In this exclusive extract from his candid new memoir, Impossible: My Story, Australian Idol season seven winner Stan Walker reflects on trying to outrun the “Idol curse” in that whirlwind first year in the music industry.
There was no time to bask in his win as his first album, single and video had all been rush-released to fans. Almost immediately, Walker faced a tough new challenge: To beat the odds and turn a TV talent show win into a lasting music career. As he writes below, it was no easy feat.
“Australian Idol, basket of dreams. The whole experience was the highest of highs. But don’t let anyone tell you reality TV is easy. It ain’t. It’s a marathon and a sprint all wrapped up into one.
“Over those months, my life changed completely. Gone — wiped out completely — was the kid working in the menswear shop. I was off on my new path. Idol threw me in the deep end of the music industry, very like when my dad chucked me in the deep end of the swimming pool when I was four. Sink or swim both times. Lucky I was tough because it ain’t no place for the faint-hearted.
“I learned everything on the job: everything from stagecraft to media work and everything else involved in leaping from nobody to star, from singer to artist.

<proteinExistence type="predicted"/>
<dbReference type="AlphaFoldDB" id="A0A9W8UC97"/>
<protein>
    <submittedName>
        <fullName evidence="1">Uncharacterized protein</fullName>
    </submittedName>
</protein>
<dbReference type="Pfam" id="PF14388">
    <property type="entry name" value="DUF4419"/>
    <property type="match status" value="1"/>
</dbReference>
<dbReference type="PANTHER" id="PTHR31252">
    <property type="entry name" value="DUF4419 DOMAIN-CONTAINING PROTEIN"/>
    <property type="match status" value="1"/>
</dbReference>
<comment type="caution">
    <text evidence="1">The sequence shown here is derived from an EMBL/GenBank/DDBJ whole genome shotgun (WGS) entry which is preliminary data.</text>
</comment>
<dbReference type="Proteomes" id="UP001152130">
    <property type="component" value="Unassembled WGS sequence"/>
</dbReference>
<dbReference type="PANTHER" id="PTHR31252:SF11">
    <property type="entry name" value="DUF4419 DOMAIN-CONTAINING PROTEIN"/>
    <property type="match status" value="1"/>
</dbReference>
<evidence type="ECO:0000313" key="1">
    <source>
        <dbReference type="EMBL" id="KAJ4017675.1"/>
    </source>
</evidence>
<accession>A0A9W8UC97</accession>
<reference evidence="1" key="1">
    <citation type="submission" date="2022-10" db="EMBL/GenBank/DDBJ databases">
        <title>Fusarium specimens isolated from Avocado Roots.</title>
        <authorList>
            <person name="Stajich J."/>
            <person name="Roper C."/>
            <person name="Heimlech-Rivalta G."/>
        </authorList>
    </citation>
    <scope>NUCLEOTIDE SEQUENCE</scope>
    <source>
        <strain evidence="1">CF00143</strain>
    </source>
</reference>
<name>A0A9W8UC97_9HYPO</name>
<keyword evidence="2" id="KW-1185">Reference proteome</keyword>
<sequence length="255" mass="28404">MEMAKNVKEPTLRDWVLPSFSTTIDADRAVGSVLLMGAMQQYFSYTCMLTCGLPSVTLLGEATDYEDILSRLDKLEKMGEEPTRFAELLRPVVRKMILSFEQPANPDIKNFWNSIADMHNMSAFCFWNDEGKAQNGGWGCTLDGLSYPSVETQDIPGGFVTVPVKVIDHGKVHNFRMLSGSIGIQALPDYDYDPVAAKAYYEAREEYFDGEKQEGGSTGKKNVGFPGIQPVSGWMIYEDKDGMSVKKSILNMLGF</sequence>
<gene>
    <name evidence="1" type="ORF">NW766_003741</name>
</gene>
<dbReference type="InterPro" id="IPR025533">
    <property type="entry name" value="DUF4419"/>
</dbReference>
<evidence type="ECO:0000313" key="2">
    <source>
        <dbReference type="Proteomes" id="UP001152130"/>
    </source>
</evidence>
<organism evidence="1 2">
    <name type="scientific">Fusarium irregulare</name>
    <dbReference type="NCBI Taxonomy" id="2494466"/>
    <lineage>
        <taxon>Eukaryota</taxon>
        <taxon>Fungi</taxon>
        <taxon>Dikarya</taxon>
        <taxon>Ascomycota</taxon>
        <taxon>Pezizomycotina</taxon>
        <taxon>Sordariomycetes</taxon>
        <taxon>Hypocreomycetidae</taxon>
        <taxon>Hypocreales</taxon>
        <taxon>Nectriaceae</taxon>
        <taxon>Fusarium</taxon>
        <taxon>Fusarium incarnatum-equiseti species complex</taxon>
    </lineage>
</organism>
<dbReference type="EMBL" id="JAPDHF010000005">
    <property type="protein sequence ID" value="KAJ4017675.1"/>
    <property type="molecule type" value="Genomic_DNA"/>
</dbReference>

“And the horrible truth is, winning something like Idol puts you straight at the top, it definitely does, but the fall can be just as fast, and it goes all the way to the bottom. Can you imagine that? One minute, people saying you’re a star; the next, you’re nobody again. I was determined that wouldn’t happen to me.”
Walker writes that he quickly realised he needed to direct his own future, as “it didn’t matter if I had the greatest voice in the world, in the end it would be down to how much I was prepared to work for my career”.
He compared winning Idol to “the first kiss in a relationship” and his life afterwards to figuring out how to make the relationship work.
He wrote that the process of making his album Introducing Stan Walker was “such a rush” that he only heard it the day before it hit shelves.
“Literally, everything was non-stop … during that first busy time I was always asking God for strength,” the artist wrote.
Walker revealed that after Idol, he questioned what was next for him.
“This is the blessing and the curse of shows like Idol. They make dreams come true, but they also stamp an identity on the winner that’s very hard to change.”
Walker previously spoke to Newstalk ZB’s Jack Tame about his struggles with identity, revealing he was told to be “less Māori” in Australia.
His new album and his book are expressions of his identity as an artist and an individual, he says.
– Additional reporting, NZ Herald
Source: Read Full Article